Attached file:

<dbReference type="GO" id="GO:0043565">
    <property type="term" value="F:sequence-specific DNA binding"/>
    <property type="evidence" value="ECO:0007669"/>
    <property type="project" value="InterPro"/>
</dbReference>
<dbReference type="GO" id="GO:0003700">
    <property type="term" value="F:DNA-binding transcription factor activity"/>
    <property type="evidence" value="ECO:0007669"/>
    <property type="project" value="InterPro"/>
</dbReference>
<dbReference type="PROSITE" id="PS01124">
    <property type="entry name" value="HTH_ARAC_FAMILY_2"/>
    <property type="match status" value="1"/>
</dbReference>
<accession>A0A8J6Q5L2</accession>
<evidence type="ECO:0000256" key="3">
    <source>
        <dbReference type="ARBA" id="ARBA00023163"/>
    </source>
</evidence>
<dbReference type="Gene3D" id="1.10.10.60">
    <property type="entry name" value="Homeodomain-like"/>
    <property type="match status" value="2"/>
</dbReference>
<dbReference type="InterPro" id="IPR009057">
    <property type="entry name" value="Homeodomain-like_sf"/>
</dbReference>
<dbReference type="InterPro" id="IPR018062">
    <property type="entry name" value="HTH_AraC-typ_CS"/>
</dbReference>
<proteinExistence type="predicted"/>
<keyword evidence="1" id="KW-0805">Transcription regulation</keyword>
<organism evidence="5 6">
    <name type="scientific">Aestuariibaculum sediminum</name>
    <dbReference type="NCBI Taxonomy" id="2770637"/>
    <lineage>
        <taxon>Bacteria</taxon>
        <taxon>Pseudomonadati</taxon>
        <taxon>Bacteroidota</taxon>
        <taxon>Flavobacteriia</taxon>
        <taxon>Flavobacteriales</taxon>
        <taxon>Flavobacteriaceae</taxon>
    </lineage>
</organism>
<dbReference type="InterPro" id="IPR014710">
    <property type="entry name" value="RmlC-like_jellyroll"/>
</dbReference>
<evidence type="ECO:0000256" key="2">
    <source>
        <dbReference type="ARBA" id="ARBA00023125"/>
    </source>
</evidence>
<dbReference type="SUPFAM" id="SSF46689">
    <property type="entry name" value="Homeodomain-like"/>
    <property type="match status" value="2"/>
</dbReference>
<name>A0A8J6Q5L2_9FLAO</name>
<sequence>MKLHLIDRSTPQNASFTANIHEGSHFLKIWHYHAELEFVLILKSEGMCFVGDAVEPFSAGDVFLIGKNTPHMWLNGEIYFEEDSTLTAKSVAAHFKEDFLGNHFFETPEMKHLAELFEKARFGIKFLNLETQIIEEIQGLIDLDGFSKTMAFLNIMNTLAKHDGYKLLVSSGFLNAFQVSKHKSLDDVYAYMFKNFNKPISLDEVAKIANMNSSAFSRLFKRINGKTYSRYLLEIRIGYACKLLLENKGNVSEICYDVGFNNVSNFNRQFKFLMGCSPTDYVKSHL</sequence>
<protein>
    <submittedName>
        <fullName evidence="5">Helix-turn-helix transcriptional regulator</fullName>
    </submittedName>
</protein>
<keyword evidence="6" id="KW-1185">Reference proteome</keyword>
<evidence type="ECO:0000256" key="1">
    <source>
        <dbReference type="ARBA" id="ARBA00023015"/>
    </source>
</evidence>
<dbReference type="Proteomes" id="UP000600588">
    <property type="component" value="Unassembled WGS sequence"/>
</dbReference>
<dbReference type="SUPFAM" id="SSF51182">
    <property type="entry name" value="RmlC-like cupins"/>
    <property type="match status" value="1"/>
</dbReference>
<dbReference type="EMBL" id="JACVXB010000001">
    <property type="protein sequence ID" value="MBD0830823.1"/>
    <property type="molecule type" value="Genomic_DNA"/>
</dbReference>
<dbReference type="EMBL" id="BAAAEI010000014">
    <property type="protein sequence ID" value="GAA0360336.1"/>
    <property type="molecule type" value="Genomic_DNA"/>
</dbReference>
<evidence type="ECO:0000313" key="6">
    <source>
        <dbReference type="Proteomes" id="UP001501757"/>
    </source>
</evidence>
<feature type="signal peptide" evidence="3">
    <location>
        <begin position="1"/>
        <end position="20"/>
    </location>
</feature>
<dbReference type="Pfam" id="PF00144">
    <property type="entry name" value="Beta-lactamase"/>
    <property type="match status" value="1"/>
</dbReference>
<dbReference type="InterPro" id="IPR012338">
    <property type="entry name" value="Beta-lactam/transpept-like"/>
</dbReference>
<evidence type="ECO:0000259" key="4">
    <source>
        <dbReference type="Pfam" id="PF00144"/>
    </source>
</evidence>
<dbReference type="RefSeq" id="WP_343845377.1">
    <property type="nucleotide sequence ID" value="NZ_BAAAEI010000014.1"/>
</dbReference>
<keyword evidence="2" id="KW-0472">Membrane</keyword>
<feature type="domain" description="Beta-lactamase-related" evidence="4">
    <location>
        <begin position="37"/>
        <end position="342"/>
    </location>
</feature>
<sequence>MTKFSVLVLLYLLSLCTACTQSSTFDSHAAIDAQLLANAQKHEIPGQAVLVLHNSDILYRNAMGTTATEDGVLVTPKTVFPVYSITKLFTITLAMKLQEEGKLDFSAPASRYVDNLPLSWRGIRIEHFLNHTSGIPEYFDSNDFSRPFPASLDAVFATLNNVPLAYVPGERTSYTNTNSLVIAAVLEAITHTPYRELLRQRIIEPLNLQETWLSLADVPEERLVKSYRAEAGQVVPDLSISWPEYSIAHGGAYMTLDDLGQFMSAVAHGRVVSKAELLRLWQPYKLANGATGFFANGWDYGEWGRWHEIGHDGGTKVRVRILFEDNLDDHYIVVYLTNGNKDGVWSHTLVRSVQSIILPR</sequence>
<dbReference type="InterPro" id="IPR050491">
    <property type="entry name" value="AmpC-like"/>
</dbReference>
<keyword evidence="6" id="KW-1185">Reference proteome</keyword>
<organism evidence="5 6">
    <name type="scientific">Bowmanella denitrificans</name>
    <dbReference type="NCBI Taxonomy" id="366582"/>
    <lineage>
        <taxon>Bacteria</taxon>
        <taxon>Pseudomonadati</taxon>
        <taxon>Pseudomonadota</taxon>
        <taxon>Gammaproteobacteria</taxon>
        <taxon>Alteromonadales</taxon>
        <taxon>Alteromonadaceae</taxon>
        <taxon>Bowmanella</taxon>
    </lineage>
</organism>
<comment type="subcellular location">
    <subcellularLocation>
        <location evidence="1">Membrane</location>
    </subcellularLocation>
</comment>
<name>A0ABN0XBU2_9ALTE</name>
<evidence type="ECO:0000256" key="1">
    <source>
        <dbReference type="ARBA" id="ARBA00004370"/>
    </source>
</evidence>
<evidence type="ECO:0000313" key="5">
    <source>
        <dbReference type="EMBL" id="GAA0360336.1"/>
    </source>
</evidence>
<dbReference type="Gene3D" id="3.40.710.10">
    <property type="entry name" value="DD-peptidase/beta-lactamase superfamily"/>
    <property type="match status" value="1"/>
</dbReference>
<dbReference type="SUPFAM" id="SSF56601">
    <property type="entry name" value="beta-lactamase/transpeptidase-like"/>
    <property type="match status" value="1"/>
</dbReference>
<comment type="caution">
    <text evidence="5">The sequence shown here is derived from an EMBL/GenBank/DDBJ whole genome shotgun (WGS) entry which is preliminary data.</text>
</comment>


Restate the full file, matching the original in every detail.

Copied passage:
<dbReference type="GO" id="GO:0043565">
    <property type="term" value="F:sequence-specific DNA binding"/>
    <property type="evidence" value="ECO:0007669"/>
    <property type="project" value="InterPro"/>
</dbReference>
<dbReference type="GO" id="GO:0003700">
    <property type="term" value="F:DNA-binding transcription factor activity"/>
    <property type="evidence" value="ECO:0007669"/>
    <property type="project" value="InterPro"/>
</dbReference>
<dbReference type="PROSITE" id="PS01124">
    <property type="entry name" value="HTH_ARAC_FAMILY_2"/>
    <property type="match status" value="1"/>
</dbReference>
<accession>A0A8J6Q5L2</accession>
<evidence type="ECO:0000256" key="3">
    <source>
        <dbReference type="ARBA" id="ARBA00023163"/>
    </source>
</evidence>
<dbReference type="Gene3D" id="1.10.10.60">
    <property type="entry name" value="Homeodomain-like"/>
    <property type="match status" value="2"/>
</dbReference>
<dbReference type="InterPro" id="IPR009057">
    <property type="entry name" value="Homeodomain-like_sf"/>
</dbReference>
<dbReference type="InterPro" id="IPR018062">
    <property type="entry name" value="HTH_AraC-typ_CS"/>
</dbReference>
<proteinExistence type="predicted"/>
<keyword evidence="1" id="KW-0805">Transcription regulation</keyword>
<organism evidence="5 6">
    <name type="scientific">Aestuariibaculum sediminum</name>
    <dbReference type="NCBI Taxonomy" id="2770637"/>
    <lineage>
        <taxon>Bacteria</taxon>
        <taxon>Pseudomonadati</taxon>
        <taxon>Bacteroidota</taxon>
        <taxon>Flavobacteriia</taxon>
        <taxon>Flavobacteriales</taxon>
        <taxon>Flavobacteriaceae</taxon>
    </lineage>
</organism>
<dbReference type="InterPro" id="IPR014710">
    <property type="entry name" value="RmlC-like_jellyroll"/>
</dbReference>
<evidence type="ECO:0000256" key="2">
    <source>
        <dbReference type="ARBA" id="ARBA00023125"/>
    </source>
</evidence>
<dbReference type="SUPFAM" id="SSF46689">
    <property type="entry name" value="Homeodomain-like"/>
    <property type="match status" value="2"/>
</dbReference>
<name>A0A8J6Q5L2_9FLAO</name>
<sequence>MKLHLIDRSTPQNASFTANIHEGSHFLKIWHYHAELEFVLILKSEGMCFVGDAVEPFSAGDVFLIGKNTPHMWLNGEIYFEEDSTLTAKSVAAHFKEDFLGNHFFETPEMKHLAELFEKARFGIKFLNLETQIIEEIQGLIDLDGFSKTMAFLNIMNTLAKHDGYKLLVSSGFLNAFQVSKHKSLDDVYAYMFKNFNKPISLDEVAKIANMNSSAFSRLFKRINGKTYSRYLLEIRIGYACKLLLENKGNVSEICYDVGFNNVSNFNRQFKFLMGCSPTDYVKSHL</sequence>
<protein>
    <submittedName>
        <fullName evidence="5">Helix-turn-helix transcriptional regulator</fullName>
    </submittedName>
</protein>
<keyword evidence="6" id="KW-1185">Reference proteome</keyword>
<evidence type="ECO:0000256" key="1">
    <source>
        <dbReference type="ARBA" id="ARBA00023015"/>
    </source>
</evidence>
<dbReference type="Proteomes" id="UP000600588">
    <property type="component" value="Unassembled WGS sequence"/>
</dbReference>
<dbReference type="SUPFAM" id="SSF51182">
    <property type="entry name" value="RmlC-like cupins"/>
    <property type="match status" value="1"/>
</dbReference>
<dbReference type="EMBL" id="JACVXB010000001">
    <property type="protein sequence ID" value="MBD0830823.1"/>
    <property type="molecule type" value="Genomic_DNA"/>
</dbReference>
<dbReference type="EMBL" id="BAAAEI010000014">
    <property type="protein sequence ID" value="GAA0360336.1"/>
    <property type="molecule type" value="Genomic_DNA"/>
</dbReference>
<evidence type="ECO:0000313" key="6">
    <source>
        <dbReference type="Proteomes" id="UP001501757"/>
    </source>
</evidence>
<feature type="signal peptide" evidence="3">
    <location>
        <begin position="1"/>
        <end position="20"/>
    </location>
</feature>
<dbReference type="Pfam" id="PF00144">
    <property type="entry name" value="Beta-lactamase"/>
    <property type="match status" value="1"/>
</dbReference>
<dbReference type="InterPro" id="IPR012338">
    <property type="entry name" value="Beta-lactam/transpept-like"/>
</dbReference>
<evidence type="ECO:0000259" key="4">
    <source>
        <dbReference type="Pfam" id="PF00144"/>
    </source>
</evidence>
<dbReference type="RefSeq" id="WP_343845377.1">
    <property type="nucleotide sequence ID" value="NZ_BAAAEI010000014.1"/>
</dbReference>
<keyword evidence="2" id="KW-0472">Membrane</keyword>
<feature type="domain" description="Beta-lactamase-related" evidence="4">
    <location>
        <begin position="37"/>
        <end position="342"/>
    </location>
</feature>
<sequence>MTKFSVLVLLYLLSLCTACTQSSTFDSHAAIDAQLLANAQKHEIPGQAVLVLHNSDILYRNAMGTTATEDGVLVTPKTVFPVYSITKLFTITLAMKLQEEGKLDFSAPASRYVDNLPLSWRGIRIEHFLNHTSGIPEYFDSNDFSRPFPASLDAVFATLNNVPLAYVPGERTSYTNTNSLVIAAVLEAITHTPYRELLRQRIIEPLNLQETWLSLADVPEERLVKSYRAEAGQVVPDLSISWPEYSIAHGGAYMTLDDLGQFMSAVAHGRVVSKAELLRLWQPYKLANGATGFFANGWDYGEWGRWHEIGHDGGTKVRVRILFEDNLDDHYIVVYLTNGNKDGVWSHTLVRSVQSIILPR</sequence>
<dbReference type="InterPro" id="IPR050491">
    <property type="entry name" value="AmpC-like"/>
</dbReference>
<keyword evidence="6" id="KW-1185">Reference proteome</keyword>
<organism evidence="5 6">
    <name type="scientific">Bowmanella denitrificans</name>
    <dbReference type="NCBI Taxonomy" id="366582"/>
    <lineage>
        <taxon>Bacteria</taxon>
        <taxon>Pseudomonadati</taxon>
        <taxon>Pseudomonadota</taxon>
        <taxon>Gammaproteobacteria</taxon>
        <taxon>Alteromonadales</taxon>
        <taxon>Alteromonadaceae</taxon>
        <taxon>Bowmanella</taxon>
    </lineage>
</organism>
<comment type="subcellular location">
    <subcellularLocation>
        <location evidence="1">Membrane</location>
    </subcellularLocation>
</comment>
<name>A0ABN0XBU2_9ALTE</name>
<evidence type="ECO:0000256" key="1">
    <source>
        <dbReference type="ARBA" id="ARBA00004370"/>
    </source>
</evidence>
<evidence type="ECO:0000313" key="5">
    <source>
        <dbReference type="EMBL" id="GAA0360336.1"/>
    </source>
</evidence>
<dbReference type="Gene3D" id="3.40.710.10">
    <property type="entry name" value="DD-peptidase/beta-lactamase superfamily"/>
    <property type="match status" value="1"/>
</dbReference>
<dbReference type="SUPFAM" id="SSF56601">
    <property type="entry name" value="beta-lactamase/transpeptidase-like"/>
    <property type="match status" value="1"/>
</dbReference>
<comment type="caution">
    <text evidence="5">The sequence shown here is derived from an EMBL/GenBank/DDBJ whole genome shotgun (WGS) entry which is preliminary data.</text>
</comment>